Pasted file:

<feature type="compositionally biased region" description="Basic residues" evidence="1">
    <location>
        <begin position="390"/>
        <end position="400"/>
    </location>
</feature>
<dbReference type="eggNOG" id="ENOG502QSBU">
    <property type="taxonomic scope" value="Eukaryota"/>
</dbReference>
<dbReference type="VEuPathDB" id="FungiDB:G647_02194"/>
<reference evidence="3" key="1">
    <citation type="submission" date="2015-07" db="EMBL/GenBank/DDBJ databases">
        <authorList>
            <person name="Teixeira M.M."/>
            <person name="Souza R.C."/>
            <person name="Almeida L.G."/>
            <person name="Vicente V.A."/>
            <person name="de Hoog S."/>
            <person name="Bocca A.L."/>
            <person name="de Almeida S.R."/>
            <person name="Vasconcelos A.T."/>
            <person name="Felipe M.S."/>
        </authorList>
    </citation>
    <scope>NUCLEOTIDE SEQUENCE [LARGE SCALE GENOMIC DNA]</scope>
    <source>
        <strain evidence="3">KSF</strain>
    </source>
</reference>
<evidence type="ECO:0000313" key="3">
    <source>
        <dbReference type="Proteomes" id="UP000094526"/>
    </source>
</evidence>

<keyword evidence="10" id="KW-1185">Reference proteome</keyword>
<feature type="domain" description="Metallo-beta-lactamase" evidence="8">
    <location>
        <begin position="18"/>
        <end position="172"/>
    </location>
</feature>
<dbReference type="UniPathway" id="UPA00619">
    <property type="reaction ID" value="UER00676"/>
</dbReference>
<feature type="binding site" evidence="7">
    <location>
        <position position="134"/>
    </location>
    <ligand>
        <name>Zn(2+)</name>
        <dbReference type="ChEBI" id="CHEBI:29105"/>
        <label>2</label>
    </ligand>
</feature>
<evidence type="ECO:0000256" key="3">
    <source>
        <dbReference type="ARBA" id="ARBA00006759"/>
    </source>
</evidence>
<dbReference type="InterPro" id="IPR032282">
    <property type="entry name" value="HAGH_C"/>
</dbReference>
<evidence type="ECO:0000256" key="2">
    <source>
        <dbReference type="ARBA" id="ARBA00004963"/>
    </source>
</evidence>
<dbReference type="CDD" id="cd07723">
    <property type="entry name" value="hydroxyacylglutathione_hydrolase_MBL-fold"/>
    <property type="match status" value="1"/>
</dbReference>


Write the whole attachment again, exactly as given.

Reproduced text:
<feature type="compositionally biased region" description="Basic residues" evidence="1">
    <location>
        <begin position="390"/>
        <end position="400"/>
    </location>
</feature>
<dbReference type="eggNOG" id="ENOG502QSBU">
    <property type="taxonomic scope" value="Eukaryota"/>
</dbReference>
<dbReference type="VEuPathDB" id="FungiDB:G647_02194"/>
<reference evidence="3" key="1">
    <citation type="submission" date="2015-07" db="EMBL/GenBank/DDBJ databases">
        <authorList>
            <person name="Teixeira M.M."/>
            <person name="Souza R.C."/>
            <person name="Almeida L.G."/>
            <person name="Vicente V.A."/>
            <person name="de Hoog S."/>
            <person name="Bocca A.L."/>
            <person name="de Almeida S.R."/>
            <person name="Vasconcelos A.T."/>
            <person name="Felipe M.S."/>
        </authorList>
    </citation>
    <scope>NUCLEOTIDE SEQUENCE [LARGE SCALE GENOMIC DNA]</scope>
    <source>
        <strain evidence="3">KSF</strain>
    </source>
</reference>
<evidence type="ECO:0000313" key="3">
    <source>
        <dbReference type="Proteomes" id="UP000094526"/>
    </source>
</evidence>

<keyword evidence="10" id="KW-1185">Reference proteome</keyword>
<feature type="domain" description="Metallo-beta-lactamase" evidence="8">
    <location>
        <begin position="18"/>
        <end position="172"/>
    </location>
</feature>
<dbReference type="UniPathway" id="UPA00619">
    <property type="reaction ID" value="UER00676"/>
</dbReference>
<feature type="binding site" evidence="7">
    <location>
        <position position="134"/>
    </location>
    <ligand>
        <name>Zn(2+)</name>
        <dbReference type="ChEBI" id="CHEBI:29105"/>
        <label>2</label>
    </ligand>
</feature>
<evidence type="ECO:0000256" key="3">
    <source>
        <dbReference type="ARBA" id="ARBA00006759"/>
    </source>
</evidence>
<dbReference type="InterPro" id="IPR032282">
    <property type="entry name" value="HAGH_C"/>
</dbReference>
<evidence type="ECO:0000256" key="2">
    <source>
        <dbReference type="ARBA" id="ARBA00004963"/>
    </source>
</evidence>
<dbReference type="CDD" id="cd07723">
    <property type="entry name" value="hydroxyacylglutathione_hydrolase_MBL-fold"/>
    <property type="match status" value="1"/>
</dbReference>